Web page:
Scientists map mammalian neural microcircuits in precise detail

Neuroscientists at the Francis Crick Institute have developed a new technique to map electrical microcircuits in the brain at far more detail than existing techniques, which are limited to tiny sections of the brain (or remain confined to simpler model organisms, like zebrafish).
In the brain, groups of neurons that connect up in microcircuits help us process information about things we see, smell and taste. Knowing how many neurons and other types of cells make up these microcircuits would give scientists a deeper understanding of how the brain computes complex information.
Nanoengineered microelectrodes
The researchers developed a new design called “nanoengineered electroporation microelectrodes” (NEMs). They were able to use an NEM to map out all 250 cells that make up a specific microcircuit in a part of a mouse brain that processes smell (known as the “olfactory bulb glomerulus”) in a horizontal slice of the olfactory bulb — something never before achieved.
To do that, the team created a series of tiny pores (holes) near the end of a micropipette using nano-engineering tools. The new design distributes the electrical current uniformly over a wider area (up to a radius of about 50 micrometers — the size of a typical neural microcircuit), with minimal cell damage.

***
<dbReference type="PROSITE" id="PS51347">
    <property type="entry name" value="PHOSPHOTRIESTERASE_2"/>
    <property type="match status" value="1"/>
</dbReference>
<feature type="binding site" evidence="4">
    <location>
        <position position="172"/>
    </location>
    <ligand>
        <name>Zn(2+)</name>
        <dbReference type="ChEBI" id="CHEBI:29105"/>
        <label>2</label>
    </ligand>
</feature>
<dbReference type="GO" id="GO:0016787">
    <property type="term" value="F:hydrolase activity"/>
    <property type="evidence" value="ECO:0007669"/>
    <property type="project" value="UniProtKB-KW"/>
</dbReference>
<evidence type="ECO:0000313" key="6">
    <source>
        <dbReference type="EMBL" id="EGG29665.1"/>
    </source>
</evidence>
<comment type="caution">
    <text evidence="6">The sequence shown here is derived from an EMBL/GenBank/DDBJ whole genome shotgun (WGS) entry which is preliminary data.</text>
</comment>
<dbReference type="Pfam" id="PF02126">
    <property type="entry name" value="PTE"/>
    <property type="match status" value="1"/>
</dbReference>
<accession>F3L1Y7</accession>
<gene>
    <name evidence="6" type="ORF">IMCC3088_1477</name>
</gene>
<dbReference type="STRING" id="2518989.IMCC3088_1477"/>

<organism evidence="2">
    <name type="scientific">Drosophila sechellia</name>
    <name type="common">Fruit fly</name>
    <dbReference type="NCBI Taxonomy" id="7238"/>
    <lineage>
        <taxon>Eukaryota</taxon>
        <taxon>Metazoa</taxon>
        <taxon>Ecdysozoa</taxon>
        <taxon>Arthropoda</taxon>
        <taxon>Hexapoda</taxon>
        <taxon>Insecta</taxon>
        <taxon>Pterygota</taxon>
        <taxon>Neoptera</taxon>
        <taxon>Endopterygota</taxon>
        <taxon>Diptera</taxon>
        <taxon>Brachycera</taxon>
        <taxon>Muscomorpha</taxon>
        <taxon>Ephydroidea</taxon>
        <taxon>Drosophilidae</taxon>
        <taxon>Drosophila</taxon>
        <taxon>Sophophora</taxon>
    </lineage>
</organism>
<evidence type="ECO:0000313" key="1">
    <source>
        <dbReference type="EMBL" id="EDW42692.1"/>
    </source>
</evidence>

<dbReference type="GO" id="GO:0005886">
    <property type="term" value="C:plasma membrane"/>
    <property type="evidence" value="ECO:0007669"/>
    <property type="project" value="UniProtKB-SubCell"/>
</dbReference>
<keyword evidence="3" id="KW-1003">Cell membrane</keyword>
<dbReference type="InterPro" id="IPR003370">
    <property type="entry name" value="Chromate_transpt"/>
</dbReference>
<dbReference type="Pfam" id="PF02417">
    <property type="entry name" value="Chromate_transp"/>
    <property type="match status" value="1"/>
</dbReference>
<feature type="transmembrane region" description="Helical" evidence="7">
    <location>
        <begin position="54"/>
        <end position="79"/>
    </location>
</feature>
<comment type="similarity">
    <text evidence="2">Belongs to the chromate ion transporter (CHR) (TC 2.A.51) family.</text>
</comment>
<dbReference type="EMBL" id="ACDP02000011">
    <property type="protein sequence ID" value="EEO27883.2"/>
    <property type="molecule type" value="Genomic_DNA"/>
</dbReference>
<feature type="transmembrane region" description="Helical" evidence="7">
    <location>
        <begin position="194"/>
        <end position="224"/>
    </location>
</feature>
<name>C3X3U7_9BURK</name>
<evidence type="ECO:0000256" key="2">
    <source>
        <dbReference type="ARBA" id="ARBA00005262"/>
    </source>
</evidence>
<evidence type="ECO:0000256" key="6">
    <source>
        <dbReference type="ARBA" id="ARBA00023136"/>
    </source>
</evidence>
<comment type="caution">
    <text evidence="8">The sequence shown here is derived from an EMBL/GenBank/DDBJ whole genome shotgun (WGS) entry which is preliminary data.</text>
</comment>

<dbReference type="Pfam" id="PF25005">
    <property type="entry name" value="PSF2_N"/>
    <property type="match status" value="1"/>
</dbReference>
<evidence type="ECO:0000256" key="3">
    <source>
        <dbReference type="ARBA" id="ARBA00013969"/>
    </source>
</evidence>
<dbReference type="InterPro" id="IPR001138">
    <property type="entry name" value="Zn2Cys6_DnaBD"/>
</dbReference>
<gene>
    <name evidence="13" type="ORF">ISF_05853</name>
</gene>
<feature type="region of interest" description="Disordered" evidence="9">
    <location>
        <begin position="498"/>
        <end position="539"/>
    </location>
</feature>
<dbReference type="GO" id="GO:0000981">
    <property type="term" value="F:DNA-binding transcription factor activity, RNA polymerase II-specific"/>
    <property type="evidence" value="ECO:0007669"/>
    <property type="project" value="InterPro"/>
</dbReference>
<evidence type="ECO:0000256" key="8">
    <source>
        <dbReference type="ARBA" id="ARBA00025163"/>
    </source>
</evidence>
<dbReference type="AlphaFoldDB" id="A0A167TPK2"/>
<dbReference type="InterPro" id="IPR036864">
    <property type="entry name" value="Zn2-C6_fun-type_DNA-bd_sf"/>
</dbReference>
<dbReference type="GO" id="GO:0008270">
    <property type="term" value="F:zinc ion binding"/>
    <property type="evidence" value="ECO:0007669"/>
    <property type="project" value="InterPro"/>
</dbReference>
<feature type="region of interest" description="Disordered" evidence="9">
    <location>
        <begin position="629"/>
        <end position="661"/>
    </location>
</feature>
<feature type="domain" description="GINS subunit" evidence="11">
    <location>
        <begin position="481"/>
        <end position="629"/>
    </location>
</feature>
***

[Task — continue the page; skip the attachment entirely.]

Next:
Seeing 100% of the cells in a brain microcircuit for the first time
Unlike current methods, the team was able to stain up to 100% of the cells in the microcircuit they were investigating, according to Andreas Schaefer, who led the research, which was published in open-access Nature Communications today (Jan. 12, 2018).
“As the brain is made up of repeating units, we can learn a lot about how the brain works as a computational machine by studying it at this [microscopic] level,” he said. “Now that we have a tool of mapping these tiny units, we can start to interfere with specific cell types to see how they directly control behavior and sensory processing.”
The work was conducted in collaboration with researchers at the Max-Planck-Institute for Medical Research in Heidelberg, Heidelberg University, Heidelberg University Hospital, University College London, the MRC National Institute for Medical Research, and Columbia University Medical Center.